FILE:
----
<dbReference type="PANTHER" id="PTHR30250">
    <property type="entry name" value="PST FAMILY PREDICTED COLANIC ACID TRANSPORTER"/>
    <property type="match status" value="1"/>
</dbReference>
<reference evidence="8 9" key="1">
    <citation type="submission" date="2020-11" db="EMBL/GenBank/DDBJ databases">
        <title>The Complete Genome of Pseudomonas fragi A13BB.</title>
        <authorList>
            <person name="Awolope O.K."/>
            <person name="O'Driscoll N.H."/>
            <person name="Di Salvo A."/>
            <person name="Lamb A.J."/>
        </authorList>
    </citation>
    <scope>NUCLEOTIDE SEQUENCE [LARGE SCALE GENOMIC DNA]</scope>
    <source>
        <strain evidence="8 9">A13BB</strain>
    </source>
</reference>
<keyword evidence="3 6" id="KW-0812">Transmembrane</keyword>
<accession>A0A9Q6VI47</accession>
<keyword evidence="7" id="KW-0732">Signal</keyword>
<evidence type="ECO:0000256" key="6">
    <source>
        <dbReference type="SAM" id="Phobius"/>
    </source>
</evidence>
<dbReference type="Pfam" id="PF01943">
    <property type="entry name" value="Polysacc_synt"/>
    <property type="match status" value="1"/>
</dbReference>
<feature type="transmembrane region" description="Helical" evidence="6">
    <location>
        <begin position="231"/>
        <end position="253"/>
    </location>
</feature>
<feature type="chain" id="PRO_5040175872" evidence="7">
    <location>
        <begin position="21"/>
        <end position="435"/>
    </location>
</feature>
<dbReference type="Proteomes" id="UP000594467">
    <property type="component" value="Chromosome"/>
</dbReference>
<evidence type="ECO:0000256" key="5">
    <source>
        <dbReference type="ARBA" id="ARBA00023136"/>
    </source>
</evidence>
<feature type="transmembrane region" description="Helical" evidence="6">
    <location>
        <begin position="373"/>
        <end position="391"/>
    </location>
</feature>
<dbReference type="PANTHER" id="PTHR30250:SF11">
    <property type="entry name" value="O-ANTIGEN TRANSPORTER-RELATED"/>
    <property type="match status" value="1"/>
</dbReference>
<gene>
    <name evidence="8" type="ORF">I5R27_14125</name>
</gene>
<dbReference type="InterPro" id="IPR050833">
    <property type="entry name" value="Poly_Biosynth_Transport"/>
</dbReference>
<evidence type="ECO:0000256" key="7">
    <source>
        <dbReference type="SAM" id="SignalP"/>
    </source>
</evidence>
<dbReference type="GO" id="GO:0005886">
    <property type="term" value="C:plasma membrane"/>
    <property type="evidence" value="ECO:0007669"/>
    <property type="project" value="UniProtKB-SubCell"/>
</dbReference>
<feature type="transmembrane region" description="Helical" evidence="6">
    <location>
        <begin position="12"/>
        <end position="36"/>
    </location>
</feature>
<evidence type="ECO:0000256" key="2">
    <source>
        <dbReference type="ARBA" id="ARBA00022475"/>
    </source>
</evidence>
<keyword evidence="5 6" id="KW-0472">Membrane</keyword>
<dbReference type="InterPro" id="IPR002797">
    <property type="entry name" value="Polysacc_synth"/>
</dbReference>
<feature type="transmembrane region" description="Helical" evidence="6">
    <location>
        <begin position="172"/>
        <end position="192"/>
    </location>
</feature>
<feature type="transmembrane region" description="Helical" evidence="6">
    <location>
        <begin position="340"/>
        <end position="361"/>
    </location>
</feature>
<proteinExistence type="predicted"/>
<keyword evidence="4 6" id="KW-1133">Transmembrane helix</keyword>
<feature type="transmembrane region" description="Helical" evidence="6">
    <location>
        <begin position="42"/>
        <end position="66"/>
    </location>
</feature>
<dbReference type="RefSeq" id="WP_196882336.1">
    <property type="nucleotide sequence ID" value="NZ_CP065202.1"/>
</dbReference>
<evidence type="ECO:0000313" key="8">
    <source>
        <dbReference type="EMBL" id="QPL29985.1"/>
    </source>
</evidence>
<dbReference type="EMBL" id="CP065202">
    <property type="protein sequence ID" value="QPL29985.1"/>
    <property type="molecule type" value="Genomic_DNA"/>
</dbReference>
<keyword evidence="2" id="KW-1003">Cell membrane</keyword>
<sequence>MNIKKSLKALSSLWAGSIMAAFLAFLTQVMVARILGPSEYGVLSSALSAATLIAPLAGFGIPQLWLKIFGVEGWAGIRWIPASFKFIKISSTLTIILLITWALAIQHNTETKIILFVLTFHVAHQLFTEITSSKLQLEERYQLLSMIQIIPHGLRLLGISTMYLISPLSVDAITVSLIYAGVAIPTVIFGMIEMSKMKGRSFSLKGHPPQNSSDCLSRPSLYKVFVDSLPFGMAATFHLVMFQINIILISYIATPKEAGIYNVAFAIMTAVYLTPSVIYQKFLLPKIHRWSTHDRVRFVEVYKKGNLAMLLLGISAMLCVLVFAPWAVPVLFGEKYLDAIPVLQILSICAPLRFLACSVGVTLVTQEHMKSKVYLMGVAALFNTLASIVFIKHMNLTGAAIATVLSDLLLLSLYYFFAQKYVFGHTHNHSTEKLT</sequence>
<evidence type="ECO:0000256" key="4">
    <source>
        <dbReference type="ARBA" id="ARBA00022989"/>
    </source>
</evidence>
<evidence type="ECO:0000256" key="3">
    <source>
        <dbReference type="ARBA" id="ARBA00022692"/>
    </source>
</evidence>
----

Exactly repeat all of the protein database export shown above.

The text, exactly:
<dbReference type="PANTHER" id="PTHR30250">
    <property type="entry name" value="PST FAMILY PREDICTED COLANIC ACID TRANSPORTER"/>
    <property type="match status" value="1"/>
</dbReference>
<reference evidence="8 9" key="1">
    <citation type="submission" date="2020-11" db="EMBL/GenBank/DDBJ databases">
        <title>The Complete Genome of Pseudomonas fragi A13BB.</title>
        <authorList>
            <person name="Awolope O.K."/>
            <person name="O'Driscoll N.H."/>
            <person name="Di Salvo A."/>
            <person name="Lamb A.J."/>
        </authorList>
    </citation>
    <scope>NUCLEOTIDE SEQUENCE [LARGE SCALE GENOMIC DNA]</scope>
    <source>
        <strain evidence="8 9">A13BB</strain>
    </source>
</reference>
<keyword evidence="3 6" id="KW-0812">Transmembrane</keyword>
<accession>A0A9Q6VI47</accession>
<keyword evidence="7" id="KW-0732">Signal</keyword>
<evidence type="ECO:0000256" key="6">
    <source>
        <dbReference type="SAM" id="Phobius"/>
    </source>
</evidence>
<dbReference type="Pfam" id="PF01943">
    <property type="entry name" value="Polysacc_synt"/>
    <property type="match status" value="1"/>
</dbReference>
<feature type="transmembrane region" description="Helical" evidence="6">
    <location>
        <begin position="231"/>
        <end position="253"/>
    </location>
</feature>
<feature type="chain" id="PRO_5040175872" evidence="7">
    <location>
        <begin position="21"/>
        <end position="435"/>
    </location>
</feature>
<dbReference type="Proteomes" id="UP000594467">
    <property type="component" value="Chromosome"/>
</dbReference>
<evidence type="ECO:0000256" key="5">
    <source>
        <dbReference type="ARBA" id="ARBA00023136"/>
    </source>
</evidence>
<feature type="transmembrane region" description="Helical" evidence="6">
    <location>
        <begin position="373"/>
        <end position="391"/>
    </location>
</feature>
<dbReference type="PANTHER" id="PTHR30250:SF11">
    <property type="entry name" value="O-ANTIGEN TRANSPORTER-RELATED"/>
    <property type="match status" value="1"/>
</dbReference>
<gene>
    <name evidence="8" type="ORF">I5R27_14125</name>
</gene>
<dbReference type="InterPro" id="IPR050833">
    <property type="entry name" value="Poly_Biosynth_Transport"/>
</dbReference>
<evidence type="ECO:0000256" key="7">
    <source>
        <dbReference type="SAM" id="SignalP"/>
    </source>
</evidence>
<dbReference type="GO" id="GO:0005886">
    <property type="term" value="C:plasma membrane"/>
    <property type="evidence" value="ECO:0007669"/>
    <property type="project" value="UniProtKB-SubCell"/>
</dbReference>
<feature type="transmembrane region" description="Helical" evidence="6">
    <location>
        <begin position="12"/>
        <end position="36"/>
    </location>
</feature>
<evidence type="ECO:0000256" key="2">
    <source>
        <dbReference type="ARBA" id="ARBA00022475"/>
    </source>
</evidence>
<keyword evidence="5 6" id="KW-0472">Membrane</keyword>
<dbReference type="InterPro" id="IPR002797">
    <property type="entry name" value="Polysacc_synth"/>
</dbReference>
<feature type="transmembrane region" description="Helical" evidence="6">
    <location>
        <begin position="172"/>
        <end position="192"/>
    </location>
</feature>
<feature type="transmembrane region" description="Helical" evidence="6">
    <location>
        <begin position="340"/>
        <end position="361"/>
    </location>
</feature>
<proteinExistence type="predicted"/>
<keyword evidence="4 6" id="KW-1133">Transmembrane helix</keyword>
<feature type="transmembrane region" description="Helical" evidence="6">
    <location>
        <begin position="42"/>
        <end position="66"/>
    </location>
</feature>
<dbReference type="RefSeq" id="WP_196882336.1">
    <property type="nucleotide sequence ID" value="NZ_CP065202.1"/>
</dbReference>
<evidence type="ECO:0000313" key="8">
    <source>
        <dbReference type="EMBL" id="QPL29985.1"/>
    </source>
</evidence>
<dbReference type="EMBL" id="CP065202">
    <property type="protein sequence ID" value="QPL29985.1"/>
    <property type="molecule type" value="Genomic_DNA"/>
</dbReference>
<keyword evidence="2" id="KW-1003">Cell membrane</keyword>
<sequence>MNIKKSLKALSSLWAGSIMAAFLAFLTQVMVARILGPSEYGVLSSALSAATLIAPLAGFGIPQLWLKIFGVEGWAGIRWIPASFKFIKISSTLTIILLITWALAIQHNTETKIILFVLTFHVAHQLFTEITSSKLQLEERYQLLSMIQIIPHGLRLLGISTMYLISPLSVDAITVSLIYAGVAIPTVIFGMIEMSKMKGRSFSLKGHPPQNSSDCLSRPSLYKVFVDSLPFGMAATFHLVMFQINIILISYIATPKEAGIYNVAFAIMTAVYLTPSVIYQKFLLPKIHRWSTHDRVRFVEVYKKGNLAMLLLGISAMLCVLVFAPWAVPVLFGEKYLDAIPVLQILSICAPLRFLACSVGVTLVTQEHMKSKVYLMGVAALFNTLASIVFIKHMNLTGAAIATVLSDLLLLSLYYFFAQKYVFGHTHNHSTEKLT</sequence>
<evidence type="ECO:0000256" key="4">
    <source>
        <dbReference type="ARBA" id="ARBA00022989"/>
    </source>
</evidence>
<evidence type="ECO:0000256" key="3">
    <source>
        <dbReference type="ARBA" id="ARBA00022692"/>
    </source>
</evidence>